In the fullness of time, it will be possible to analyse the wisdom behind some of the key policy decisions the government made after Covid-19 came ashore.
In my opinion, the government for once showed its grasp of reality. By not closing the economy and instead going for a curfew, we forestalled a possible economic meltdown.
I would suggest an even bolder move of fully opening up the economy while minimising the risk of the spread of the virus by changing the patterns of how Kenyans interact.
The wisdom behind not closing the economy came from our limited knowledge about Covid-19 and the large informal sector. We still do not know enough about the virus beyond the fear and deaths it has visited on us.
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One paradox is that Covid-19 has not spread as fast as was predicted in Africa. Some cite a largely youthful population, hot weather and better immunity resulting from our encounter with too many diseases and viruses, or vaccination from other diseases. It could also be that more people have been adhering to measures, such as social distancing, the wearing of masks in public and praying hard.
What is certain is that the virus has devastated the global economy with record unemployment rates and sluggish growth as businesses close or shift to survival mode.
In some countries, Covid-19 curves have flattened. In Kenya, we are not certain but hope it has. That apart, we must focus on post-Covid recovery. How long will it take? What will it take? What will the role of the private and public sectors be?
We could start by asking if the two stimulus packages have worked as expected. Is the tax relief working? Have Kenyans saved the money or consumed it? How many jobs did the stimulus packages save? Was it enough? A PhD thesis could unravel all this.
One unintended consequence of Covid-19 has been deeper involvement of the government in the economy, best espoused by borrowing, quantitative easing, printing money and interventions in capital markets. Imagine the government buying shares.
Time will tell if governments are up to the task of saving economies from the ravages of Covid-19, just as they do during wars. In some countries like China and the Scandinavia states, governments are used to playing a big and positive role in the economy.
In other countries, it’s more mixed, with the private sector playing an equally important role. It’s interesting to see how the private sector will react. The sector dislikes the government but loves State bailouts.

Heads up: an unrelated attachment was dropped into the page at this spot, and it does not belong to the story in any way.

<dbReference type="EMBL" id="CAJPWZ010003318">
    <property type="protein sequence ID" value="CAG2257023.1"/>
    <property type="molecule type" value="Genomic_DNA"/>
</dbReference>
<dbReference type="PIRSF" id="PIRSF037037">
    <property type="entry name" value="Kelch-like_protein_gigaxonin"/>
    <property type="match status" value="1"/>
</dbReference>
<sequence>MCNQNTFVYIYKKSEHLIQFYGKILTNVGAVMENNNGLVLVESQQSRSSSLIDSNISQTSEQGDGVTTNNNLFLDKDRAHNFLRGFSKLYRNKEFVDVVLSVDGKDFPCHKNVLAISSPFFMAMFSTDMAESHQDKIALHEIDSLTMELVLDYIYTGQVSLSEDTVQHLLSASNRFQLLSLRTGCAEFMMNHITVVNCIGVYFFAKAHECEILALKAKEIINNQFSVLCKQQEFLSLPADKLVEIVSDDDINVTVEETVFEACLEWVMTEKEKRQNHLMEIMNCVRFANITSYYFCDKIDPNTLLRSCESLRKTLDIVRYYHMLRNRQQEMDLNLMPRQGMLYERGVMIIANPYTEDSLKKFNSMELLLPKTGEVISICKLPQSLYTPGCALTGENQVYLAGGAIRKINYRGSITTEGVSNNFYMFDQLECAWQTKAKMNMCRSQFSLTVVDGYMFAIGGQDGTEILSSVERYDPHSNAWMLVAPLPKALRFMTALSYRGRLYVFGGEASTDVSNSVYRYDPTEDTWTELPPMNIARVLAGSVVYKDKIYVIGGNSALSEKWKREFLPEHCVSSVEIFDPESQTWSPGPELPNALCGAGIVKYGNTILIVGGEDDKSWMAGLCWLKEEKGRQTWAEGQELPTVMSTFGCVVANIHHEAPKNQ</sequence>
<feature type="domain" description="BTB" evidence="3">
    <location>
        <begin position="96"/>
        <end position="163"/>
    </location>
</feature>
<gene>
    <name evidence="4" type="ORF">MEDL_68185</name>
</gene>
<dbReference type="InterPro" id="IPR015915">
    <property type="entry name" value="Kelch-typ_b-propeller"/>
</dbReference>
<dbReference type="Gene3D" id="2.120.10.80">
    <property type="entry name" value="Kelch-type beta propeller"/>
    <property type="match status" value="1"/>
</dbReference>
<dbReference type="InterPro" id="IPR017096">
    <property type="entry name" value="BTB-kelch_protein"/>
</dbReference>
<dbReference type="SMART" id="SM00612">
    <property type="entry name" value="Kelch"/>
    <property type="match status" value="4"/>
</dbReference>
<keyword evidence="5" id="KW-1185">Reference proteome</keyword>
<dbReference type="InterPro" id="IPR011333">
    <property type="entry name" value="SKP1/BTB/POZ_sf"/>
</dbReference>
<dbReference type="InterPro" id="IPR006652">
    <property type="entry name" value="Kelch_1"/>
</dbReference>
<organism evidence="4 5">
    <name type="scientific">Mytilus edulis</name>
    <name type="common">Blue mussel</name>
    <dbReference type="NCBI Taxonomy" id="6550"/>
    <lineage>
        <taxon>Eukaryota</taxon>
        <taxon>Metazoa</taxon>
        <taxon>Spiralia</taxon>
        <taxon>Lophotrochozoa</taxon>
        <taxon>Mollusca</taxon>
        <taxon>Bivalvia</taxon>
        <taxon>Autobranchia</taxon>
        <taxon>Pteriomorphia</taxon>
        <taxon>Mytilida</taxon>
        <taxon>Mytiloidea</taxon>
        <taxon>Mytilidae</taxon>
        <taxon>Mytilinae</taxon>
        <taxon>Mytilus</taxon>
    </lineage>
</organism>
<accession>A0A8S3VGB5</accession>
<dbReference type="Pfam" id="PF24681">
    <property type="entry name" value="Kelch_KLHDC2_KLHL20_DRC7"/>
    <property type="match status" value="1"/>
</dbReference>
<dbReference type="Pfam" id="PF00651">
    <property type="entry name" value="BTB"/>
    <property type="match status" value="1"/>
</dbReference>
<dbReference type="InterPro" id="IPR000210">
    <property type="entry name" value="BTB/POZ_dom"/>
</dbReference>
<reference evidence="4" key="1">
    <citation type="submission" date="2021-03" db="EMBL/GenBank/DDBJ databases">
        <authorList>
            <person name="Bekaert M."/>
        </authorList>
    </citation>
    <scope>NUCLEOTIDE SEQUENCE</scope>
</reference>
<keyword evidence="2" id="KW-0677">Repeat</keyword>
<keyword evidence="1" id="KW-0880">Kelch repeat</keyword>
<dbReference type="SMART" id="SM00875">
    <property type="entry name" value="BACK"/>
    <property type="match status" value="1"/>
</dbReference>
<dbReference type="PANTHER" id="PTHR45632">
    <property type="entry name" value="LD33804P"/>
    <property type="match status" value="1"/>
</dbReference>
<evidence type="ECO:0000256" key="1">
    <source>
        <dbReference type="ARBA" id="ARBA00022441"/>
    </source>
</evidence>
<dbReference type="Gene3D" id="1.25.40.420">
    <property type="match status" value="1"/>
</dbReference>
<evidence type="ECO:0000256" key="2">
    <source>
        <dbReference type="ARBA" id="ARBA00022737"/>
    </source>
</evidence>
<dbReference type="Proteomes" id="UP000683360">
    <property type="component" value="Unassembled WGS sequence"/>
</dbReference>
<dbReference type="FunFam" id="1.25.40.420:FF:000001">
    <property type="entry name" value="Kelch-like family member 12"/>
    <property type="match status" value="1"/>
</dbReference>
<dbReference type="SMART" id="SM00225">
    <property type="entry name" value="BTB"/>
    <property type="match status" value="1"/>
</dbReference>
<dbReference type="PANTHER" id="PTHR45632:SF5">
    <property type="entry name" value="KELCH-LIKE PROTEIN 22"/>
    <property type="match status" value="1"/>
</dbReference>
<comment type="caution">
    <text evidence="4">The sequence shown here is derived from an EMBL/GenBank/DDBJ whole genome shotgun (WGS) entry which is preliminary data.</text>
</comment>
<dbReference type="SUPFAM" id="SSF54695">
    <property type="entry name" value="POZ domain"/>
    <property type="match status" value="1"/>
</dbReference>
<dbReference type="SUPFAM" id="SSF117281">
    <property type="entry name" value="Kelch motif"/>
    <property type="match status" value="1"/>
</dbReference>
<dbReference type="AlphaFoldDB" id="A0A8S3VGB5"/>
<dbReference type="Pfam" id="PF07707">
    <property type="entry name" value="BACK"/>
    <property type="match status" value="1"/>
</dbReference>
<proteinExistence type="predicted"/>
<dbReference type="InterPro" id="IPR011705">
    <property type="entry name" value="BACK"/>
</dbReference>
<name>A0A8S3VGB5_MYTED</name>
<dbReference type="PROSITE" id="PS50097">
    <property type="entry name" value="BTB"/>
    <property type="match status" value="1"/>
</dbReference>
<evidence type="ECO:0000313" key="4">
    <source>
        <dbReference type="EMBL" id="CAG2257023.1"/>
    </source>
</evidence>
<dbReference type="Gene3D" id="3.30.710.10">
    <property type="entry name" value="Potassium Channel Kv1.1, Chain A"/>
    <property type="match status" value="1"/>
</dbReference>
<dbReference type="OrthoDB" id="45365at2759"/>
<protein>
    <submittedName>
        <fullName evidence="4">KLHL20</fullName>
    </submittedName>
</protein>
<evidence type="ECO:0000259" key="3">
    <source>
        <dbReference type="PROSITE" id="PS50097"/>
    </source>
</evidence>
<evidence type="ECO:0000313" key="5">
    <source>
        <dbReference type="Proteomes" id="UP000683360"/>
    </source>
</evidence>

The government uses traditional tools, fiscal and monetary policies to change the trajectory of the economy. Tax cuts and big government projects can stimulate the economy; we are all Keynesians. The government can borrow for that and let the future generations pay for it.
The low interest rates make it easier for governments to borrow. What if inflation or interest rates spike in future?
The tricky part is the monetary policy. The interests were low before Covid-19. What happens when interest rates hit zero or negative? Ideally, we would rush to the bank to borrow money. But that has not been forthcoming because of uncertainty. We are not sure how the pandemic will play out until we get a vaccine or cure. Some governments are even giving money to private firms to prepare for mass vaccinations in case the trials are successful.
There is no doubt that the Kenyan government is doing its part in bringing post-Covid-19 recovery by giving soft loans or grants to businesses to stay afloat. We need more data on who has benefited from the stimulus money. Will the government allocate capital efficiently? Kenyans will hold it to account in case of market failure. But where would we turn to if the government fails in managing the economy? Should we really celebrate deeper government involvement in the economy?
What about you and me? Can we be relied on to turn the economy around? We are saving more and postponing investment decisions. The solution to making us more economically active lies with the government; create more certainty so that we can consume and invest.
This is why the debate on 2022 polls and misuse of Covid-19 money could not have come at a worse time.
The good news is that a majority of Kenyans have gone back to their economic activities; we are getting used to Covid-19. Others suggest we realised we are on our own, and the economic reality could not allow us to stay indoors any longer.
Opening schools and lifting the nighttime curfew will mark the final return to economic normalcy. But hangovers will remain. The government can hasten the return to normalcy and recovery thereof by creating more certainty. Let us reduce the decibels of political noise. We should publicise the use of money set aside for Covid-19 the same way we publicise data on Covid-19 cases.
Our recovery will also depend on trading partners. If our markets for goods and services recover, they will drag us along.
Think of the European Union or China. One theory is that China will serve as the new locomotive of the world economy; it was not as badly afflicted by Covid-19 despite the virus originating from there. What of our sources of tourists and raw materials? New innovations by the time Covid-19 runs its course will also play a role in economic recovery.
It will take, in my opinion, about two years for the economy to recover. This would mean the end of 2022.
- The writer is an associate professor at the University of Nairobi